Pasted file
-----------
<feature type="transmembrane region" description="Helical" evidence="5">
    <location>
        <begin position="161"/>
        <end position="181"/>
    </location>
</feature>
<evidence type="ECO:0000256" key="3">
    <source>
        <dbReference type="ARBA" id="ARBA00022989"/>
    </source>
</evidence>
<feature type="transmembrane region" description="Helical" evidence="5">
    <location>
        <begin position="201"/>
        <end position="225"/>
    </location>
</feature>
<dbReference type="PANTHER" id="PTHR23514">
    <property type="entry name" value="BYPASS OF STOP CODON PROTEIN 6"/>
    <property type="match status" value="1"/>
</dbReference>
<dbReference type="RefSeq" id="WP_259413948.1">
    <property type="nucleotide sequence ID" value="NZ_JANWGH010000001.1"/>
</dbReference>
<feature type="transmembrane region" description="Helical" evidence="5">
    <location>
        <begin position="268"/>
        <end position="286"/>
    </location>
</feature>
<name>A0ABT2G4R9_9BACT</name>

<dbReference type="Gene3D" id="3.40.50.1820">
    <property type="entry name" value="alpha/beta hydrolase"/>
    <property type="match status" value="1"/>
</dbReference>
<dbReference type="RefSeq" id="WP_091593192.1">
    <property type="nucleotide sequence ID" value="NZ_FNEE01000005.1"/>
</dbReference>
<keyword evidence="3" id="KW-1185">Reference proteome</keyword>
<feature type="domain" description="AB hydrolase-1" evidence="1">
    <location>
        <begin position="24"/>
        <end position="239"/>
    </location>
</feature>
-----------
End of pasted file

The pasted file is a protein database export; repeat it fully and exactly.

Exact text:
<feature type="transmembrane region" description="Helical" evidence="5">
    <location>
        <begin position="161"/>
        <end position="181"/>
    </location>
</feature>
<evidence type="ECO:0000256" key="3">
    <source>
        <dbReference type="ARBA" id="ARBA00022989"/>
    </source>
</evidence>
<feature type="transmembrane region" description="Helical" evidence="5">
    <location>
        <begin position="201"/>
        <end position="225"/>
    </location>
</feature>
<dbReference type="PANTHER" id="PTHR23514">
    <property type="entry name" value="BYPASS OF STOP CODON PROTEIN 6"/>
    <property type="match status" value="1"/>
</dbReference>
<dbReference type="RefSeq" id="WP_259413948.1">
    <property type="nucleotide sequence ID" value="NZ_JANWGH010000001.1"/>
</dbReference>
<feature type="transmembrane region" description="Helical" evidence="5">
    <location>
        <begin position="268"/>
        <end position="286"/>
    </location>
</feature>
<name>A0ABT2G4R9_9BACT</name>

<dbReference type="Gene3D" id="3.40.50.1820">
    <property type="entry name" value="alpha/beta hydrolase"/>
    <property type="match status" value="1"/>
</dbReference>
<dbReference type="RefSeq" id="WP_091593192.1">
    <property type="nucleotide sequence ID" value="NZ_FNEE01000005.1"/>
</dbReference>
<keyword evidence="3" id="KW-1185">Reference proteome</keyword>
<feature type="domain" description="AB hydrolase-1" evidence="1">
    <location>
        <begin position="24"/>
        <end position="239"/>
    </location>
</feature>